Monday, January 30, 2012

50 Miles, Fog, Wind, and Karate Kid

"My doctor told me that jogging could add years to my life. I think he was right. I feel ten years older already." ~ Milton Berle

Monday, January 23rd 2012: Rest. I wish I ran in the morning. The clouds were unreal. Here is a view from my driveway when I left for work:

Tuesday, January 24th 2012: 20 miles @ 11:58 minutes per mile. I had the chance to run with Mel which was fun. It poured rain the entire day before so there was no way we could do a trail run. It was really foggy when we left our house which made for some cool pictures.

We did a six-mile loop together which took us past an enormous church orchard. The lighting was so perfect that I told her to keep going and I would catch up with her in a minute (or 5) after I stopped to take some photos.

I had planned to do a 20 miler so after we finished our loop I headed out for 14 more miles by myself. It was INSANELY windy. I have only dropped out of a run and called for a ride once. But I considered packing it in early this time.

When I was running into the wind, it felt like running in a swimming pool. My legs were churning but my body wasn't moving. I was getting bombarded by flying tumbleweeds. In fact, I shot a short video clip to show you! The end of the clip was when I really got pounded:

My wife is so awesome. She knew it was freezing cold and blowing like a tornado - so she even drove out to make sure I was okay. And.....she had Taco Bell waiting for me when I got home. I pretty much love her. True love is when you have Taco Bell waiting for someone who gets home with snot in their eyelashes.

Wednesday, January 25th 2012: 9 miles @ 12:06 minutes per mile. I wanted to see how my body would hold up to a longer back-to-back run. My knees were achy at first but surprisingly improved as the miles went by. I did another 4 miles on Satan's Sidewalk the treadmill in the evening.

Thursday, January 26th 2012: Quality time with the dentist. We have a love/hate relationship. I hate his drills, he loves my checkbook.

Friday, January 27th 2012: 6 miles @ 11:25 minutes per mile. By far the hardest part of this run was dragging my carcass out of bed so early in the morning. My body wanted to be in bed still, and I felt like a slug for the whole run.

Saturday, January 28th 2012: 11 miles @ 11:13 minutes per mile. I ran most of Gould’s Rim for the first time which has incredible views of Gooseberry Mesa:

As I was running I suddenly saw a shadow speeding up behind me. In a split second I thought “Oh great, I’m going to be dinner for a mountain lion.” I jerked around while simultaneously screaming like a little girl……and then a guy on a mountain bike sped past me. +1 for embarrassing moment while running.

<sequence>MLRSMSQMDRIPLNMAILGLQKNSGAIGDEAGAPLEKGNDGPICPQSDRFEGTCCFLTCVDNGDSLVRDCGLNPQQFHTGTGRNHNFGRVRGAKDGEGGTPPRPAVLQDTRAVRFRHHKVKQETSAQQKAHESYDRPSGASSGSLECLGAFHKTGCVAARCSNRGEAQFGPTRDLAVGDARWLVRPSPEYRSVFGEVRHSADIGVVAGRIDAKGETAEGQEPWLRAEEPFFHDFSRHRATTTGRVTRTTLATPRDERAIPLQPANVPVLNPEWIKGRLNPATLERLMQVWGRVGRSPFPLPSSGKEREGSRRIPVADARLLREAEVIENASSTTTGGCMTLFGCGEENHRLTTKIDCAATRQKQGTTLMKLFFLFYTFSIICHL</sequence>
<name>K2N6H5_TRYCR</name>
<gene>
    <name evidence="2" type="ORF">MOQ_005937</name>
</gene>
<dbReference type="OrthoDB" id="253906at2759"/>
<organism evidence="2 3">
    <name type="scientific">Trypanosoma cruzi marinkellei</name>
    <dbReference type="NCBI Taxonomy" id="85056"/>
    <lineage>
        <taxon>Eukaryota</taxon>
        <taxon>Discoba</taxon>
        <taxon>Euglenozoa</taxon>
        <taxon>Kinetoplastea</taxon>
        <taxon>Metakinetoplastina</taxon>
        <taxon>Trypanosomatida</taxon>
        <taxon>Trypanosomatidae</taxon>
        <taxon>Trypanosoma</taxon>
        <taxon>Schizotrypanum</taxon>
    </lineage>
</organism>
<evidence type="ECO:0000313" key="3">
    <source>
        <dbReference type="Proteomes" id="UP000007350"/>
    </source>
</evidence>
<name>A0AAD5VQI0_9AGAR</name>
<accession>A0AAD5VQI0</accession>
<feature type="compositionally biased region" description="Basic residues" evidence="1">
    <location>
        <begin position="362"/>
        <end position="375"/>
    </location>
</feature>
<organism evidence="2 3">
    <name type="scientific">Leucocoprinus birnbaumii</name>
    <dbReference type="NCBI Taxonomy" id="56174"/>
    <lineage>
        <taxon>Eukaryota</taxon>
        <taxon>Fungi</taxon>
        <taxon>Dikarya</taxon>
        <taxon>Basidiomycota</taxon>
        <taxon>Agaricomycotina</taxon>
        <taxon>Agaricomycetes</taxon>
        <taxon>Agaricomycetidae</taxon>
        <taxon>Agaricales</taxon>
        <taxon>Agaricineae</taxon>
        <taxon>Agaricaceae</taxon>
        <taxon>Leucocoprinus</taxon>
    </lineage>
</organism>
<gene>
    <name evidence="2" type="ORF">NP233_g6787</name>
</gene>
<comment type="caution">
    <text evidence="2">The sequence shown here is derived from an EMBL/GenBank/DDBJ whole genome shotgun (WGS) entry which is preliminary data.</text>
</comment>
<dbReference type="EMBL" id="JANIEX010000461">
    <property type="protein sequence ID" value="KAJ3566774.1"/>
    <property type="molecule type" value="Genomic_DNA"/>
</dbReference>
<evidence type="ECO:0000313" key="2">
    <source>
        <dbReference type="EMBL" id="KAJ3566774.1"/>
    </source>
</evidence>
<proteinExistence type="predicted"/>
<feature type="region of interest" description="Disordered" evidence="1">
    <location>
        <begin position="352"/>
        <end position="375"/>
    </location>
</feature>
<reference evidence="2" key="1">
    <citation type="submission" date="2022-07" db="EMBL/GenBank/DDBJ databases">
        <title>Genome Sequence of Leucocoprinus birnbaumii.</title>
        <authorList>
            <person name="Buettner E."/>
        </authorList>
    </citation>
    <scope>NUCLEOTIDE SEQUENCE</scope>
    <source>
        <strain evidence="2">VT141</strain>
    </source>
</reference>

The route had lots of fun little rollers as well as the funniest trail sign I’ve ever seen:

I barely made it back to my car before the sun went down. This provided me with the perfect lighting to channel my inner Karate Kid:

I was happy to reach my goal of running 50 miles for the week. Granted, my pace was similar to the speed of a walrus after being shot by a tranquilizer gun. But still.

35 of those miles were on the road! I haven’t run that many miles on a road during a week for at least four months. And 4 of the miles were on a dreadmill! I haven’t run that many miles on a treadmill for at least four months. It was a good week.

Next Saturday I’ll be doing a beginner trail run on part of the Jem trail including a secret side trail that has some amazing views overlooking Zion. Probably around 6 miles, probably around 9am. Email me ( if you’re interested!

Friday, January 27, 2012

This Is Inspiration

I came across some pictures from a trip we made to Hawaii a few years ago. One of the most amazing things I saw in Hawaii was at the airport as we were preparing to fly home.

I stopped in one of the airport stores to buy some candy (shocker) to get me through the long flight. When I got to the checkout counter, I noticed that the cashier was shorter than my child. And then I handed her my candy bars. Immediately I saw that she had no hands. And yet it wasn’t a setback for her at all!

She scanned the candy, took my credit card, swiped it, punched in a few numbers, then handed me my card and the candy. I was mesmerized. She was able to do her job just as quickly and efficiently as someone with two hands could do.

But the thing that stood out to me most was her smile. She was so happy! What seemed to me like a limitation was no limitation for her. She wasn't whining about her challenges or her hard lot in life. She was beaming with joy.